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DUMA, Imperial Russian legislature, in existence between 1906 and 1917. The electoral law establishing the First Duma included no specific restrictions on the Jewish franchise. Although the Jewish socialist parties, and primarily the *Bund, boycotted the elections to the First Duma, the majority of Jews took an active part, voting for candidates of the Russian Constitutional Democratic Party (the Kadets). Twelve Jewish deputies, including five Zionists, were elected: L. *Bramson, G. *Bruk, M. Chervonenkis, S. Frenkel, G. Jolles, Nissan *Katzenelson, Shemaryahu Levin *M. *Ostrogorski, S. *Rosenbaum, M. *Sheftel, M. *Vinawer, and B. Yakubson. Nine of the deputies were affiliated to the Kadet fraction and three to the Labor group (Trudoviki). On May 15, 1906, a bill to grant civil equality to the Jews and repeal all discriminatory legislation on the ground of religion or nationality was brought in. When news of the pogrom in *Bialystok reached the Duma at the beginning of June 1906, it sent an investigating commission there. The commission's report placed the responsibility for the pogrom on the Russian authorities, and the debate on this burning issue terminated with the dissolution of the First Duma by the Russian government in July. The Jewish representatives took part in the subsequent convocation of protest held by Duma deputies in Vyborg, Finland, and joined in signing the "Vyborg Manifesto," which called on the Russian people to register passive resistance by refusing to pay taxes or enlist in the army. Jews were also among the deputies who were sentenced to three months' imprisonment for signing the manifesto and deprived of their elective rights.

The Second Duma, which met in February 1907, included only four Jewish deputies, and they were hardly known to the Jewish public: S. Abramson, L. Rabinovich, Y. Shapiro – affiliated to the Kadets – and V. *Mandelberg (Siberia), affiliated to the Social Democrats. The small number of Jewish members was the result of the organization and activities of the antisemitic groups who opposed the election of Jewish deputies on principle. Since the Jews were in the minority throughout the country they were unable to return Jewish deputies without the support of the non-Jewish electorate. A bill was laid before the Second Duma by the government abrogating all denominational restrictions in Russia excepting those imposed on the Jews. The premature dissolution of the Second Duma in June 1907 interrupted the debate on the bill.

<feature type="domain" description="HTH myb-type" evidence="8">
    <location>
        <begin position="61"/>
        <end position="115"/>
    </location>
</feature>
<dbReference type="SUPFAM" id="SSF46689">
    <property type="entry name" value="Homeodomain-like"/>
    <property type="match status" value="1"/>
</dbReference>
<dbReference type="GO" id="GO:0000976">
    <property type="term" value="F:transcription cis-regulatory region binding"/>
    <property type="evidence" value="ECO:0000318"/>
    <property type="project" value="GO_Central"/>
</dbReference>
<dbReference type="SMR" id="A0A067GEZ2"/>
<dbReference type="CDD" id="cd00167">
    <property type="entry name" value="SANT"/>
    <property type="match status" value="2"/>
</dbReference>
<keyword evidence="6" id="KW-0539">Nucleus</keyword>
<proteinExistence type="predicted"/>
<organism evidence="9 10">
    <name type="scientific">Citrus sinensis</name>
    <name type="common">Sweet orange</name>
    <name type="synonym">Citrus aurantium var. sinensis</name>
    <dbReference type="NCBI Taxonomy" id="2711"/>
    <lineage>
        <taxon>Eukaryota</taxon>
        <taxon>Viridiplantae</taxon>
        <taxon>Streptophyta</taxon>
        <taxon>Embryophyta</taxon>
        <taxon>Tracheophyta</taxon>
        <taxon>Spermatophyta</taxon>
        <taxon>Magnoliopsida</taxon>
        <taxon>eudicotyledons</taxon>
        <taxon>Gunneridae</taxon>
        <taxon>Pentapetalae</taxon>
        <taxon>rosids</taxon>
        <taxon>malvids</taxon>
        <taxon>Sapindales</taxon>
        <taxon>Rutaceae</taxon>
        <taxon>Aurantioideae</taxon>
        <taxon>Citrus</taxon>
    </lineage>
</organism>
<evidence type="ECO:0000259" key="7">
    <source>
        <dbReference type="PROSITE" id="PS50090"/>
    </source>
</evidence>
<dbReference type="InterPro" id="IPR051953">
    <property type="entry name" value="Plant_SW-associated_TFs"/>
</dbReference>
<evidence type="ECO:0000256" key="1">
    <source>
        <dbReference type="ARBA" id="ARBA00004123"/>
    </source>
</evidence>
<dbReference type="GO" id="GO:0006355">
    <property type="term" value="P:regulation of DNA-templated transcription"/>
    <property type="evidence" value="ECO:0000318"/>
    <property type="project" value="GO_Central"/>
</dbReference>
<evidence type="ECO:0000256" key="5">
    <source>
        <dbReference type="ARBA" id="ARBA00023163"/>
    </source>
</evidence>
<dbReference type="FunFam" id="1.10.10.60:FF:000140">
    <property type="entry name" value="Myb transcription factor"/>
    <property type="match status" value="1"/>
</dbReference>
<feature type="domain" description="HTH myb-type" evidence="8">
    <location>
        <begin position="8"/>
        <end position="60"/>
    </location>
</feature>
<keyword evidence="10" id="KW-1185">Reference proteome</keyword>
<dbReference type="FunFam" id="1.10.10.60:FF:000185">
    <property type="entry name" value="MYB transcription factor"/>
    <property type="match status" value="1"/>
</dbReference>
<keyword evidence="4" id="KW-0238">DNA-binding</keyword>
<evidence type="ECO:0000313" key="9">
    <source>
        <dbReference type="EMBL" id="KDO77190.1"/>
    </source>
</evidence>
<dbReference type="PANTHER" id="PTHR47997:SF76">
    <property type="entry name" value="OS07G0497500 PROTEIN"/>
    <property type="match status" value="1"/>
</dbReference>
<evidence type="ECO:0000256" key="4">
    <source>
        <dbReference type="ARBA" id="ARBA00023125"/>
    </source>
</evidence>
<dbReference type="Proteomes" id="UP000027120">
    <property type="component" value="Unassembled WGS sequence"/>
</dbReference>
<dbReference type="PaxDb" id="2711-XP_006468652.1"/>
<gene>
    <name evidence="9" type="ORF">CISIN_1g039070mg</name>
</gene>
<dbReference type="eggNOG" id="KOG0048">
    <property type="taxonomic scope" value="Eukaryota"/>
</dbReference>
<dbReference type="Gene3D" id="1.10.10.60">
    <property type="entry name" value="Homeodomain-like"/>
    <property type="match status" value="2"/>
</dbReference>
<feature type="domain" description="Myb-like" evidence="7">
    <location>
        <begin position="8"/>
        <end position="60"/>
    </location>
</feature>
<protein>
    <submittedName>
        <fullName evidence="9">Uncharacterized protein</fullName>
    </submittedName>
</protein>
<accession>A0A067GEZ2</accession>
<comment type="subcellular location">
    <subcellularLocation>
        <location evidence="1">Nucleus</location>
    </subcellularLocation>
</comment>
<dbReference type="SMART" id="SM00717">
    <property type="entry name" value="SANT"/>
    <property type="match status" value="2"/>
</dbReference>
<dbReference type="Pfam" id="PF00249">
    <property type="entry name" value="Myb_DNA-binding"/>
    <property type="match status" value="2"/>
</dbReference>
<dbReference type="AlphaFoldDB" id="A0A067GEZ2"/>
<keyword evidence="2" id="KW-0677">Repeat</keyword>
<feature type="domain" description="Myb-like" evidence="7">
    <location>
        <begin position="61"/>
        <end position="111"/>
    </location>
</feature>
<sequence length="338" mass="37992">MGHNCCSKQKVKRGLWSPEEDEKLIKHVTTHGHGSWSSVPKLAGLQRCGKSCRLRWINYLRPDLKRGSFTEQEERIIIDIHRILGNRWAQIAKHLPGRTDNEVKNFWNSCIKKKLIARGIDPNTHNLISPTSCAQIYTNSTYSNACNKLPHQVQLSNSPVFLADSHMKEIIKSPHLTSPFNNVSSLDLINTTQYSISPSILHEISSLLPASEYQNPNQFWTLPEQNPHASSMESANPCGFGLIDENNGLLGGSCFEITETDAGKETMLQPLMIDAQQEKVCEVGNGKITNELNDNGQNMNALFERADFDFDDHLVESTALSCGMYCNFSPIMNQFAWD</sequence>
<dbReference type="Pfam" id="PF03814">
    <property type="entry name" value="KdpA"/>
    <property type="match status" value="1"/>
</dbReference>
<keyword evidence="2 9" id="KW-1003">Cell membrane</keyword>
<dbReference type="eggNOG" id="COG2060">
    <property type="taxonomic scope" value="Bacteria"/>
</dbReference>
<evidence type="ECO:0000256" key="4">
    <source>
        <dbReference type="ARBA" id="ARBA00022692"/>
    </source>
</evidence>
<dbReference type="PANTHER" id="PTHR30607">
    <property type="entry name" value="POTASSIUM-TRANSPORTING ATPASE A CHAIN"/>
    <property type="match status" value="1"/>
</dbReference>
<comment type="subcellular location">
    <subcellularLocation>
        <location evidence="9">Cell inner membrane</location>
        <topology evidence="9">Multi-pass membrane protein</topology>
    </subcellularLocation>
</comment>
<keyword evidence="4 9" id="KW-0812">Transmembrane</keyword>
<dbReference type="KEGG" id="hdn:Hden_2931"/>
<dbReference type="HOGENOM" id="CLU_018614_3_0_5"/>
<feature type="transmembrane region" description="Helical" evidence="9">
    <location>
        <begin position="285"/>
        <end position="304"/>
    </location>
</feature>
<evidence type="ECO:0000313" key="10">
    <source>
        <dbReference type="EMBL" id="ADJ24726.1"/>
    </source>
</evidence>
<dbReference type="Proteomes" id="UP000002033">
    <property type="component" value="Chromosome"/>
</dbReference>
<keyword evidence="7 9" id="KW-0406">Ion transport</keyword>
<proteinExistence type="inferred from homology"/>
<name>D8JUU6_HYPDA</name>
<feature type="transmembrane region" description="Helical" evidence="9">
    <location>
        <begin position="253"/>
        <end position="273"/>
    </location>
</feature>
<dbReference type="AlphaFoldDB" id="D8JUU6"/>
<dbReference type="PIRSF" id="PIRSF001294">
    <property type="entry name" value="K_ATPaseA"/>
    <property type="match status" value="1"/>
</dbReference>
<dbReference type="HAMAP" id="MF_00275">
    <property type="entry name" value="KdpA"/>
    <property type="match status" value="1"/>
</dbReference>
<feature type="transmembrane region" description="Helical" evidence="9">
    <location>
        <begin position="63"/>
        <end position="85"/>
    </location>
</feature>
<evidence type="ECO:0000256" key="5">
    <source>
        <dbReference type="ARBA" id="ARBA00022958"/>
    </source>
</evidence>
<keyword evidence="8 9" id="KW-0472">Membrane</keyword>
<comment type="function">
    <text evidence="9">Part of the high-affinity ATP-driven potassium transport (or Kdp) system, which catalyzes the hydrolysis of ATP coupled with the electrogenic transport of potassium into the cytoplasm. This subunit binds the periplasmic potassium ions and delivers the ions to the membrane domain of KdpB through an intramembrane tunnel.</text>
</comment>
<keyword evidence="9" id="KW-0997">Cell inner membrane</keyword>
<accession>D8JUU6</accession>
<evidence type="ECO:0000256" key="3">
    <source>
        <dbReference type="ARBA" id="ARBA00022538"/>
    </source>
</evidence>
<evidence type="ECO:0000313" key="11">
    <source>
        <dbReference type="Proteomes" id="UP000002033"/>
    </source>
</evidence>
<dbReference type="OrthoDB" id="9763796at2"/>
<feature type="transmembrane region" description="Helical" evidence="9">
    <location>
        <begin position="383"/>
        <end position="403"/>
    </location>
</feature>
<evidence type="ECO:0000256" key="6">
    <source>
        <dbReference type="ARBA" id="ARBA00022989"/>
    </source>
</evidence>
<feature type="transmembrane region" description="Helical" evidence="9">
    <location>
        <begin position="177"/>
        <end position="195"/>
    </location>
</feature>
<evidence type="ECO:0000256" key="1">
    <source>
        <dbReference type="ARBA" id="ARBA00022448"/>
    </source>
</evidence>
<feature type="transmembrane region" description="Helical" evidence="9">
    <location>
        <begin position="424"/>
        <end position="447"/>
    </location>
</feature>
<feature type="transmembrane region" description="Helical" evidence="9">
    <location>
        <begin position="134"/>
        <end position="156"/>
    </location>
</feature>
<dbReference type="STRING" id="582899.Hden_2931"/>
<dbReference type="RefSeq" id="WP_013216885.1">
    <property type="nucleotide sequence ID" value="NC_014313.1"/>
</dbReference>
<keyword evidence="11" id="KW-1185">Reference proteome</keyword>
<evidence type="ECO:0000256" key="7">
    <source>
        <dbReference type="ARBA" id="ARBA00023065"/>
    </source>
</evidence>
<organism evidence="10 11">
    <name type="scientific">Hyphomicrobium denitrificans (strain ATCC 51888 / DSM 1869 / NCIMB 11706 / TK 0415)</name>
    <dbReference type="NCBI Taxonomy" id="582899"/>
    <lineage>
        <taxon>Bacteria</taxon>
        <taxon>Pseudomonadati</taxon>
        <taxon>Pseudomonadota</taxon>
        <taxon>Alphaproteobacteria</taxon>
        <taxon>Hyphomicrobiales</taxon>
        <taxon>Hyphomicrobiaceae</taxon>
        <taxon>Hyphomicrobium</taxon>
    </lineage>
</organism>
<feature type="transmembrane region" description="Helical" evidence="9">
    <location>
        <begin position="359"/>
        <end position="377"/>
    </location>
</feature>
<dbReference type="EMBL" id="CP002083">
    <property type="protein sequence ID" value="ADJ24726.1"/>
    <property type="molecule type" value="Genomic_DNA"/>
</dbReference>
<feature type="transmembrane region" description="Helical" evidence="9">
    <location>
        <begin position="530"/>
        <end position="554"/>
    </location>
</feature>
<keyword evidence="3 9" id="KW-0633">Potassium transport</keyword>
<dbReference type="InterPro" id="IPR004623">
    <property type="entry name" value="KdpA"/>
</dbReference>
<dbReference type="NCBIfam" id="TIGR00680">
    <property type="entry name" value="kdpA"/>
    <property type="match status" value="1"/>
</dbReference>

The Third Duma (1907–12) was returned by a new electoral law which restricted ab initio representation of the national minorities and increased that of the landowners and clergy. It was overwhelmingly composed of right-wing elements. There were two Jewish deputies, N. *Friedman and L. *Nisselovich. The Jews were constantly attacked, especially by representatives of the extreme right such as Purishkevich and Zamyslowsky. A bill to abolish the *Pale of Settlement signed by 166 deputies met with ridicule and abuse from the antisemites. On the other hand, the assassination of Premier Stolypin and the *Beilis blood libel case provided an opportunity for scurrilous anti-Jewish attacks. The antisemites also proposed excluding Jews from the army.

Three Jews were elected to the Fourth Duma (1912–17), N. Friedman, M. Bomash, and E. Gurewich. A political office was established by a number of non-socialist Jewish parties to assist the Jewish deputies and provide guidance. The members of this bureau included Y. *Gruenbaum and I. Rosow (Zionists), S. *Dubnow and M. *Kreinin (Jewish Populist Party, Folkspartei), M. Vinaver and H. *Sliozberg (Jewish Peoples' Group), L. Bramson and A. *Braudo (Jewish Democratic Group), and O. *Grusenberg. During World War I the Jewish deputies were assigned to counteract the anti-Jewish vilification campaign spread by the army general staff and the restrictions introduced in its wake. It was on the initiative of the political office that deputy A. Kerensky paid a visit to the war zone: on his return he denied the libels from the podium of the Duma. The political office also appealed to the Duma to protest against the government memoranda of 1916 which accused the Jews of sabotaging the Russian war effort. After the February 1917 Revolution the Jews were granted equal rights and the "Jewish question" disappeared from the agenda of the Duma.


Y. Maor, in: He-Avar, 7 (1960), 49–90; J. Frumkin, in: Russian Jewry (18601917) (1966), 47–84; Dubnow, Hist Russ, 3 (1920), 131–42, 153–6.

Sources: Encyclopaedia Judaica. © 2007 The Gale Group. All Rights Reserved.